Jurors in the Colorado theater shooting case reached a decision Friday on whether James Holmes should be sentenced to life in prison or the death penalty.
They deliberated for about six and a half hours over two days. The sentence will be announced at 5 p.m.
Jurors reached their verdict after the judge granted their request earlier in the day to re-watch a graphic crime scene video taken immediately after the massacre. The 45 minutes of footage, played during the trial, shows 10 bodies lying amid spent shell casings, popcorn and blood.
The same jurors rejected Holmes' insanity defense and convicted him of murdering 12 people and trying to kill 70 others three years ago inside a midnight Batman movie in suburban Denver.
The decision follows more than three months of often emotional testimony from those who survived the attack - some in wheelchairs - and the children and parents left to figure out their lives without their loved ones.
They recalled sometimes funny stories about their family members. But many also described how they or their relatives have struggled with depression, PTSD and nightmares since the shooting.
Defense attorneys argued the shooting was the result of a psychotic breakdown of a mentally ill young man. They said death is not an appropriate sentence for someone diagnosed with schizophrenia.
A psychiatrist who testified that Holmes knew the difference between right and wrong, and therefore was sane under Colorado law, also said Holmes would not have carried out the attack if he had not been mentally ill.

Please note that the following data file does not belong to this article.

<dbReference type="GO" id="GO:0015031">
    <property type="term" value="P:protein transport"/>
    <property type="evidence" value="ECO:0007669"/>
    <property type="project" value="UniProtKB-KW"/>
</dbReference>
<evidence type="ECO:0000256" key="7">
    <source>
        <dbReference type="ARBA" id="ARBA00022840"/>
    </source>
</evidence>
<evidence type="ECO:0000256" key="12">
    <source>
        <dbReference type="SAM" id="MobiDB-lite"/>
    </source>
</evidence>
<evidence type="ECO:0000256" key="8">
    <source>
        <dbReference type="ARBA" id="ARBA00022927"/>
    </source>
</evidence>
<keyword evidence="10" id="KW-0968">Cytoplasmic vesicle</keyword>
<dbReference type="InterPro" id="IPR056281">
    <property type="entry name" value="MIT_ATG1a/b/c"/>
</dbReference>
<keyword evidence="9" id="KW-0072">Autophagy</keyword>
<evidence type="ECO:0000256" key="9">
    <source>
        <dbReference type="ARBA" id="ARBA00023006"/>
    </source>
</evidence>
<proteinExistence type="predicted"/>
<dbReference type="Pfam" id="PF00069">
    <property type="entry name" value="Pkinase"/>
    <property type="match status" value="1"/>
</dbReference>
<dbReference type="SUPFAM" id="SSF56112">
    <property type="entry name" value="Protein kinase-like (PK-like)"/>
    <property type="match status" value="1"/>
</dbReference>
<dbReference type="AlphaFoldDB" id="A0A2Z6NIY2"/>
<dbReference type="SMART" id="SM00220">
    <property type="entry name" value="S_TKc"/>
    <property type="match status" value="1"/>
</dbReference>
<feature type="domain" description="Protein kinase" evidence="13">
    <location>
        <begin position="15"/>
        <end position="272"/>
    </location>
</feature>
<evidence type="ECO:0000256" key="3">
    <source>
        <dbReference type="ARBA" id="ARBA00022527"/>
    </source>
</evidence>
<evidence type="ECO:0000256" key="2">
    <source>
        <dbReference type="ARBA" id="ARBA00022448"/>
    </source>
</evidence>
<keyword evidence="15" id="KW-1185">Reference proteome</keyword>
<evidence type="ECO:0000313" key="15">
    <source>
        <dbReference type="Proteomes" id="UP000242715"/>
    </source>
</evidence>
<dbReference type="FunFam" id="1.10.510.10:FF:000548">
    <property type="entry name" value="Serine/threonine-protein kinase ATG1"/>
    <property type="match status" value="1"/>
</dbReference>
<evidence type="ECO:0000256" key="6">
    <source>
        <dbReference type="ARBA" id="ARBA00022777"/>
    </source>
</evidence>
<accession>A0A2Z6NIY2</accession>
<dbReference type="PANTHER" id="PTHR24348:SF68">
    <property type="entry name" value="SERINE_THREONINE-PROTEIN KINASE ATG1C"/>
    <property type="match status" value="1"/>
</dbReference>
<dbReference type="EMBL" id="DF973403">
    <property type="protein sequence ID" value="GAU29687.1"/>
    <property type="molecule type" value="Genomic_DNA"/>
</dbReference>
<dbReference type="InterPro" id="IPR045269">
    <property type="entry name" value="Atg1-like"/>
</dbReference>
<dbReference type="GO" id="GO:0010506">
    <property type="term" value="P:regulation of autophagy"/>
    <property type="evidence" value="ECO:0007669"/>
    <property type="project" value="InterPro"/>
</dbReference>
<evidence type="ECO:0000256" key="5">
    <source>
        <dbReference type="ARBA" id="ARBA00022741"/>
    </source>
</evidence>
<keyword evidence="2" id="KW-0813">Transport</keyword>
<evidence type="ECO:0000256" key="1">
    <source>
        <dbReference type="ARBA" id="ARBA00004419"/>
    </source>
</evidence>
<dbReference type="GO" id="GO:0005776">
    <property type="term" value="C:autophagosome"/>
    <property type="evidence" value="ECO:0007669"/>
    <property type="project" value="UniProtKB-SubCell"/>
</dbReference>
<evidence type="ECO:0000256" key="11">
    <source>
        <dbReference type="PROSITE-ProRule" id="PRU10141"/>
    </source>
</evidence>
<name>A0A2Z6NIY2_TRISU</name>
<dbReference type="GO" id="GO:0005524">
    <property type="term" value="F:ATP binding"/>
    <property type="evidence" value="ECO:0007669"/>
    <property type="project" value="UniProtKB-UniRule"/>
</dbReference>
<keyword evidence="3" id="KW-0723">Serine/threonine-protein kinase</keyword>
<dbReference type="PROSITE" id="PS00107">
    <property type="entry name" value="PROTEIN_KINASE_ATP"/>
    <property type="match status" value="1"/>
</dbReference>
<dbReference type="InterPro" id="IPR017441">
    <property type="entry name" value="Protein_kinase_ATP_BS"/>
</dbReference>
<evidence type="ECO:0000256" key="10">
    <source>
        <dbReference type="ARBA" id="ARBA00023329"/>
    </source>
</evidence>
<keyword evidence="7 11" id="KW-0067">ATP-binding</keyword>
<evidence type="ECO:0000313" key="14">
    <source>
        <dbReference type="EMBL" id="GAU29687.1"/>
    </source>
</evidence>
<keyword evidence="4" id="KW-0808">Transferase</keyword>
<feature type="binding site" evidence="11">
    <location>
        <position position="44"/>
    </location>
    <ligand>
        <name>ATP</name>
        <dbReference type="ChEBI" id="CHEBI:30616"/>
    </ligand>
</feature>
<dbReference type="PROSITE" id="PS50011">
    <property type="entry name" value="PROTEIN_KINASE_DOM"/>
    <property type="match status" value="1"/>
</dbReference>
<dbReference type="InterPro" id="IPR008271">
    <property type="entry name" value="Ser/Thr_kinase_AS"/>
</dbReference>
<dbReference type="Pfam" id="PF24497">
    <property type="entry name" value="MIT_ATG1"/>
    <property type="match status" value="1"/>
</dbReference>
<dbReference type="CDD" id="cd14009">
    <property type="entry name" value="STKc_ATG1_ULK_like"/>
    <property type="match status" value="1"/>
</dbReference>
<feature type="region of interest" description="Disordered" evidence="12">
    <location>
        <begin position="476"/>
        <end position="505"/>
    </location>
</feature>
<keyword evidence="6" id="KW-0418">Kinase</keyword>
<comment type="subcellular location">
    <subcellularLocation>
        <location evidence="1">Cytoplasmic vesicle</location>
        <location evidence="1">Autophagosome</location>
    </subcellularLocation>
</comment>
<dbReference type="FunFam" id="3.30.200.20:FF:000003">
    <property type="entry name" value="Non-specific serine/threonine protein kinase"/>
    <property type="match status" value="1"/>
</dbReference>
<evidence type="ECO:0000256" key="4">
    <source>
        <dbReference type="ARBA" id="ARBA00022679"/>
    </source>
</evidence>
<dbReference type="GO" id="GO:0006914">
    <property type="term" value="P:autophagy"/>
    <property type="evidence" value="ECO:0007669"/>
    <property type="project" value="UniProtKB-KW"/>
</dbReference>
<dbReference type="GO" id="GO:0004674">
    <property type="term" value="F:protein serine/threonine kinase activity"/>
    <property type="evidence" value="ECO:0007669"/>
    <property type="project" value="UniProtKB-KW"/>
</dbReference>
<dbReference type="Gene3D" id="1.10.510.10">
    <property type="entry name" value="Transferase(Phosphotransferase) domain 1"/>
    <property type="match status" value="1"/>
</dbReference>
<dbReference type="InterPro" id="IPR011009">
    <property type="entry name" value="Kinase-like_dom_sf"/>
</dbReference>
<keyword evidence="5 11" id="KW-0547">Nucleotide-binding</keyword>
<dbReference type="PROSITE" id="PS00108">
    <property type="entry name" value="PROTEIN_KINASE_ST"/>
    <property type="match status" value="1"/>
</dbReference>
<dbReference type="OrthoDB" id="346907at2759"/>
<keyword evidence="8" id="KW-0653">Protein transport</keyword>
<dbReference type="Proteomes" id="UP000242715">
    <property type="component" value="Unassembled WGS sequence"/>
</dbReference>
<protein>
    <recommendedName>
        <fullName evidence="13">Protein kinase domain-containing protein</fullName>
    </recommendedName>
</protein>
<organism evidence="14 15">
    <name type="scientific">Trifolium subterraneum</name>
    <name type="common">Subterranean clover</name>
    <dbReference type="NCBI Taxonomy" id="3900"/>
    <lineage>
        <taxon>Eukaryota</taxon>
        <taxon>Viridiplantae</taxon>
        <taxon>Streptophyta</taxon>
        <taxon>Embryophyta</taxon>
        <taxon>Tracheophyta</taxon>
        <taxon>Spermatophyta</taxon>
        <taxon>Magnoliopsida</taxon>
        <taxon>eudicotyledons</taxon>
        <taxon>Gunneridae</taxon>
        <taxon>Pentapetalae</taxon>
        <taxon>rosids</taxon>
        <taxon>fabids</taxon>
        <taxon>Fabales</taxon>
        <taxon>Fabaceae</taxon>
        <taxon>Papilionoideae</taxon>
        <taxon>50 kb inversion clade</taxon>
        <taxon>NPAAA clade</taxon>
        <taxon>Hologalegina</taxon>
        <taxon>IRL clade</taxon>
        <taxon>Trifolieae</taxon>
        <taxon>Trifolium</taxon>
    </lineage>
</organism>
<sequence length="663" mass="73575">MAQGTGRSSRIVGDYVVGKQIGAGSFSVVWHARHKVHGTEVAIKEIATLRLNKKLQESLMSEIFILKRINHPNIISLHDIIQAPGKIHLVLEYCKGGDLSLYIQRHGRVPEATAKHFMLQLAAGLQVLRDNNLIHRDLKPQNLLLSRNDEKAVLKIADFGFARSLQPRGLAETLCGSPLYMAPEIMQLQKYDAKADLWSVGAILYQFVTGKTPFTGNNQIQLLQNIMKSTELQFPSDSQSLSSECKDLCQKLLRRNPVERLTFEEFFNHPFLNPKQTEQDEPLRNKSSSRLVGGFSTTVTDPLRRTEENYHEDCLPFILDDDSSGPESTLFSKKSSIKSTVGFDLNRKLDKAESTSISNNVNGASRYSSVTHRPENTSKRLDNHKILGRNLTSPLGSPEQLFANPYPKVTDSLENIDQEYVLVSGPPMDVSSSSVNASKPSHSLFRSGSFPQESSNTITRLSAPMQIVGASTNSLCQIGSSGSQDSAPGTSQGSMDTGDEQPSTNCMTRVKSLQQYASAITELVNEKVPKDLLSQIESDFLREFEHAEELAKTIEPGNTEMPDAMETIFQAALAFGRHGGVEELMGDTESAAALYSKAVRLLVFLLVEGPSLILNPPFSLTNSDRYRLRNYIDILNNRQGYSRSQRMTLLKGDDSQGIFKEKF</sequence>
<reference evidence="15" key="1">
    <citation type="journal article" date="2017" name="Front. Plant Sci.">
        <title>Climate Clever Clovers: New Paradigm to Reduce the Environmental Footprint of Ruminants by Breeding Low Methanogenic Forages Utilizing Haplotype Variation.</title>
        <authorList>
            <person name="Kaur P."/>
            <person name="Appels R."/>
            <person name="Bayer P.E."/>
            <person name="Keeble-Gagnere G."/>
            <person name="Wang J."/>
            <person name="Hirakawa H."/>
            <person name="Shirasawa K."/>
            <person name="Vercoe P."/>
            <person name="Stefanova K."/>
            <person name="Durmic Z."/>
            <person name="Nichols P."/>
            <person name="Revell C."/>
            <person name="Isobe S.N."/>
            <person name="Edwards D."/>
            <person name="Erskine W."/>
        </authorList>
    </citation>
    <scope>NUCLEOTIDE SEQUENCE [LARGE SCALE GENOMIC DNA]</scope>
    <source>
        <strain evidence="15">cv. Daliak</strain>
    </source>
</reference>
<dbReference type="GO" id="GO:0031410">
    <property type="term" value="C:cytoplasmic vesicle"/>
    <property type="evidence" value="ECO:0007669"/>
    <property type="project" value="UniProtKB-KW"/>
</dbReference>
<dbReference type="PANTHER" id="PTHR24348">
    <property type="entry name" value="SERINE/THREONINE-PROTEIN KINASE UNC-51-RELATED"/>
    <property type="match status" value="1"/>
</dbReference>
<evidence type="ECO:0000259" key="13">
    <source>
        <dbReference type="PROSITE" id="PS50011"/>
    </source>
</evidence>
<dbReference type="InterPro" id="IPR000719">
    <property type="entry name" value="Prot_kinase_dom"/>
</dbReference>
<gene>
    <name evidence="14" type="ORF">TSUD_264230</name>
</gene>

Jurors heard from Holmes' parents, who drew a contrast between the man who entered the theater dressed in body armor and the Holmes they knew as a boy, who was never violent and excelled at school. The defense showed jurors photographs of Holmes hanging out in the backyard with children from the neighborhood and playing in the surf near his home in California.
It was the first time Robert and Arlene Holmes spoke publicly about their love and support for their son, other than an appeal to try to save his life in an op-ed published just before jury selection started.
A decision to sentence the former neuroscience graduate student to die by lethal injection would have to be unanimous. Jurors also could decide life in prison without the possibility of parole is the best sentence because of his mental illness. If they can't all agree on a sentence, Holmes would be sentenced to life.
Survivors of the attack and victims' family members disagree on which sentence is appropriate. Some believe Holmes' execution would help ease their pain, while others worry about the decades of appeals that typically come with the death penalty.